By Svetlana Alpers
This is an interesting book in a number of ways.
It is interesting to read about an architect who did not want to make himself famous or more to the point who, though ambitious, was not into the self-display that was necessary to play the role of star architect in the 20th century—think Frank Lloyd Wright, Philip Johnson, or Frank Gehry. Gordon Bunshaft was tense, boorish to other people, and did not want to put into words what he was about. Let the buildings speak for themselves was his view. The secrecy that Skidmore, Owings & Merrill, the firm he worked for, insisted on when it came to revealing who the architect and designer were for their buildings fit Bunshaft’s nature, even as he chafed at it.
It is interesting to read about a time—mid-century America—when major companies had a belief in themselves and in America that they wanted to display in the form of the architecture of their offices and plants. Bunshaft worked for Lever Brothers, Pepsi-Cola, the Heinz Corporation, Reynolds Aluminum, IBM, and many insurance companies and banks. Half a century later, a number of the buildings have already been torn down. (Demolished followed by a date in parenthesis occurs often in the book.) As the world takes a global turn and business is more virtual than bricks and mortar, and as America’s sense that it is exemplary is no longer strong and clear, there is nothing in the corporate world to replace them. Museums are the major businesses hiring name architects today.
This book focuses on the work of Bunshaft (1909-1990) and the firm of Skidmore, Owings & Merrill for which he worked virtually all his professional life (1937-1979). It moves quickly from his birth in Rochester, New York, to his education at MIT, his travels in Europe, and then to his work. His signature building was done for Lever Brothers in 1952. Though it has been reconstituted over the years, it largely is as it started—raised and set back on a podium along Park Ave, with curtain walls of glass and steel. Bunshaft greatly disliked Mies van de Rohe, whose Seagram Building Bunshaft’s Lever House faces off against across Park Avenue.
He built Manufacturer’s Trust with its huge safe made magnificently visible behind a window on Fifth Avenue in 1954 and in 1960 a graceful headquarters for Pepsi-Cola on Park. The Lever building sticks in the mind, but the book has made one resident of New York (that is me) search about to find the Pepsi-Cola building (altered by an extension) and the bank. One is actually seduced into making such a search by the look the buildings have in the photographs made by the great Ezra Stoller who is now exhibited as a photographer in his own right. The consistently elegant look of Adams’ book is largely due to buildings as viewed by Ezra Stoller. One may well wonder in fact what is due to Bunshaft’s architecture and what to the exacting and riveting style of Stoller’s photographs.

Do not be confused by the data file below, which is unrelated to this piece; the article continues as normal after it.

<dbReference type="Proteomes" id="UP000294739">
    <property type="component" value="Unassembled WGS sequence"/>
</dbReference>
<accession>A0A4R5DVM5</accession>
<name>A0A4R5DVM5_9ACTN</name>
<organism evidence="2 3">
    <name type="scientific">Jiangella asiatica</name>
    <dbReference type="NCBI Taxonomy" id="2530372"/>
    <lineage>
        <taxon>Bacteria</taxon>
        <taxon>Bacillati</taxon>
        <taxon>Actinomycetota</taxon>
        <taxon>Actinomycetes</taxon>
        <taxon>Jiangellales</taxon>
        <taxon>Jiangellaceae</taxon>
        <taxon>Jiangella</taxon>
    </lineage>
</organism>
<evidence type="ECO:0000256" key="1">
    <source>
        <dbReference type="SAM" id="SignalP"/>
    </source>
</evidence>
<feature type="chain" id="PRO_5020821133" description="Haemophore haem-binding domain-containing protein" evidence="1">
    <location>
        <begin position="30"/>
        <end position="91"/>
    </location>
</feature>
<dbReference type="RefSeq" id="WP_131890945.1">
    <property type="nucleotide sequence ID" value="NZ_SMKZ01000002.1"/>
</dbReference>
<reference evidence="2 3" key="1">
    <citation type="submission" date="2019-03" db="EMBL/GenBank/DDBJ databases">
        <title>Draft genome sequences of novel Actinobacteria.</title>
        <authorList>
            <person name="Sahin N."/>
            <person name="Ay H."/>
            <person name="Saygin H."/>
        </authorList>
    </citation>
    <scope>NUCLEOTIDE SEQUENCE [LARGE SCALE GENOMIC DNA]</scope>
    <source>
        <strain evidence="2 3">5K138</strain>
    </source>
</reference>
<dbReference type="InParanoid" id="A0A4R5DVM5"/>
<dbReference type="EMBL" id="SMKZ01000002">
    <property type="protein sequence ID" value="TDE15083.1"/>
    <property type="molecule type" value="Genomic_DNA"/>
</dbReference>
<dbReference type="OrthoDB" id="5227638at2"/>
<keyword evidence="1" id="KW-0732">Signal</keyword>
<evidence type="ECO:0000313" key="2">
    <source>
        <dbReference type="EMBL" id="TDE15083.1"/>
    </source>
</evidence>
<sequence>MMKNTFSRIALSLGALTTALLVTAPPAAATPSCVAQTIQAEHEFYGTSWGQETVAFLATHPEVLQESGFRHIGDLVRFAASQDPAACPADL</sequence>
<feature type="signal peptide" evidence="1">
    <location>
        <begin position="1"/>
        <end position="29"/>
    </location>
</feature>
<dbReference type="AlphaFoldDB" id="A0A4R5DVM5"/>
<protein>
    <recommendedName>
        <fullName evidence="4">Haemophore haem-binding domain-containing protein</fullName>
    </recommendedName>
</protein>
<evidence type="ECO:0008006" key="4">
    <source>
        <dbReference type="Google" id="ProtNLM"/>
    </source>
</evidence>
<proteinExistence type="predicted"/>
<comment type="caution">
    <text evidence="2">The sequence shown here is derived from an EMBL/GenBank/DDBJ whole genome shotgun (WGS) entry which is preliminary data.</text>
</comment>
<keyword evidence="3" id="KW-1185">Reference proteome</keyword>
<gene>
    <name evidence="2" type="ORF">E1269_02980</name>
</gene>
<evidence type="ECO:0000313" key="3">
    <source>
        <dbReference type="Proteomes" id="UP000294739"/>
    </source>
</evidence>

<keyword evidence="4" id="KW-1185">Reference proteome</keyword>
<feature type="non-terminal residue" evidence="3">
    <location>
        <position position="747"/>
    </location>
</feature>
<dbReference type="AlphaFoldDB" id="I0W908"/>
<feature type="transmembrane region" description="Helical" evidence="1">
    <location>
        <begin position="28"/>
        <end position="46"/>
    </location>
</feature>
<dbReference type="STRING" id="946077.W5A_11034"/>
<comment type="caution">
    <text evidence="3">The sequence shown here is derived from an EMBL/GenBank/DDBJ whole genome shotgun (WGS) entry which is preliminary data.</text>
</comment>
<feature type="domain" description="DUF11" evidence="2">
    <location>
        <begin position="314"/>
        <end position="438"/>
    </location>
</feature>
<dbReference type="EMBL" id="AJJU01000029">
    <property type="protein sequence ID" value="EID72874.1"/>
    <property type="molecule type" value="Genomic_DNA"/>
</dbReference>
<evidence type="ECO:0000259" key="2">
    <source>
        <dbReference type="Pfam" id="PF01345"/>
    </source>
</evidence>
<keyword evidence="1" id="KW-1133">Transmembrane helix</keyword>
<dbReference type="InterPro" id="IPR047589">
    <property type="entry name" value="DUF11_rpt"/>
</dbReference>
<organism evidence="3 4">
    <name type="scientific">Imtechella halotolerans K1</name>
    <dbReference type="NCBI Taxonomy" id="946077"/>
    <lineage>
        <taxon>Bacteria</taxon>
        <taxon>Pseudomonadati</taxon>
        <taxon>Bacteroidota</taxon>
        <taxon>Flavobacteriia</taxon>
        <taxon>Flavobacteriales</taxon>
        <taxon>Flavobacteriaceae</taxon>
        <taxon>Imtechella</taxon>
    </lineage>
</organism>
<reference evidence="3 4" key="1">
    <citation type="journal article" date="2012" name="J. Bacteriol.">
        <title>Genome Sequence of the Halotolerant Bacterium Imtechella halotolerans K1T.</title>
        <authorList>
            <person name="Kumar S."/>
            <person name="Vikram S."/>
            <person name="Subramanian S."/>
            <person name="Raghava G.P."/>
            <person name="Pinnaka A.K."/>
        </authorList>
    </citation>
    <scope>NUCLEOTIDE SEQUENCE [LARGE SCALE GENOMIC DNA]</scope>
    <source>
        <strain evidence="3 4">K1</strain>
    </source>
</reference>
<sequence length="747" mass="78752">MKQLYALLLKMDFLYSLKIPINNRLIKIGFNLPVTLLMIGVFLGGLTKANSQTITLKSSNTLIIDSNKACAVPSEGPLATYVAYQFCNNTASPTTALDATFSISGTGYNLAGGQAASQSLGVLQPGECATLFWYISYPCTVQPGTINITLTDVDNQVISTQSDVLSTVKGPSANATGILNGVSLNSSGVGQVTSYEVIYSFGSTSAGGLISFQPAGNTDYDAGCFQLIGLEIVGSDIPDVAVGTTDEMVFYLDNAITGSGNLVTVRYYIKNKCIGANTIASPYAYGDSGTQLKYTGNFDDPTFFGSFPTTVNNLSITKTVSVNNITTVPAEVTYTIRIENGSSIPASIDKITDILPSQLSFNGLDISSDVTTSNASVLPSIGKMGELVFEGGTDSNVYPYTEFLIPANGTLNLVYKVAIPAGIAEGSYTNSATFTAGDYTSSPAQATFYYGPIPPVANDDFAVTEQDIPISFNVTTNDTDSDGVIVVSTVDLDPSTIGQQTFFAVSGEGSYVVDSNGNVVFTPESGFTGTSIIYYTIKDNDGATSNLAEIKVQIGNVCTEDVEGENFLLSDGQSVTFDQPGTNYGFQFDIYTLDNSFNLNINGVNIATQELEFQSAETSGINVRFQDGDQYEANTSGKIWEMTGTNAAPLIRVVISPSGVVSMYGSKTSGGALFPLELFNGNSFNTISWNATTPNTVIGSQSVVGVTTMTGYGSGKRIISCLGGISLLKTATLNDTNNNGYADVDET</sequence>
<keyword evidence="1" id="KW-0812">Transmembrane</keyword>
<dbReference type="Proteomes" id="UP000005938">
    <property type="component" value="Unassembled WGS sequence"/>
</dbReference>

Mid-career, Bunshaft made a change from sleek surface to plasticity or from steel and glass to concrete. In a certain way, the steady aestheticism of Stoller’s photographs diminishes (or is it moderates) this huge change in architectural style. In his photographs a new material elegance replaces the old. A landmark building in the new phase is the Beinecke Rare Book Library at Yale of 1963, followed in 1971 by the Hirshhorn Museum in Washington, D.C. At the end of his active life—moving along as did the world—he designed an airport in Saudi Arabia and back home Lyndon Johnson’s monumental presidential library, and the huge, bent office building still looming at 9 West 57th Street.
An unexpected side of Bunshaft was his taste for finding art, notably works of sculpture, to go with his buildings. His favored artists—who it should be noted became close friends—were Isamu Noguchi, Henry Moore, Jean Dubuffet, and Alberto Giacometti. Back then, the corporate world went along with him. The splendid weekend house he designed for himself and his wife in East Hampton was a display place for a distinguished art collection (made beautiful for eternity by Ezra Stoller). Its fate was sad. The art he left to MoMA has been sold off. The house was bought by Martha Stewart who transferred it to her daughter who sold it to someone who demolished it.
Despite the presence maintained in Stoller’s photographs, the book gives us a look at time past. Today the buildings going up in New York City are skinny apartment buildings so tall that the global very rich can live safely above, free from the life of the city. Architecture is not a matter of interested public discussion as mid-century modern was. It is striking that no one has come along to replace the ongoing judgments of Ada Louise Huxtable.
Reviewer Svetlana Alpers, an artist, critic, and renowned art historian, is professor emerita of the history of art at the University of California, Berkeley and a visiting scholar in the Department of Art History at New York University.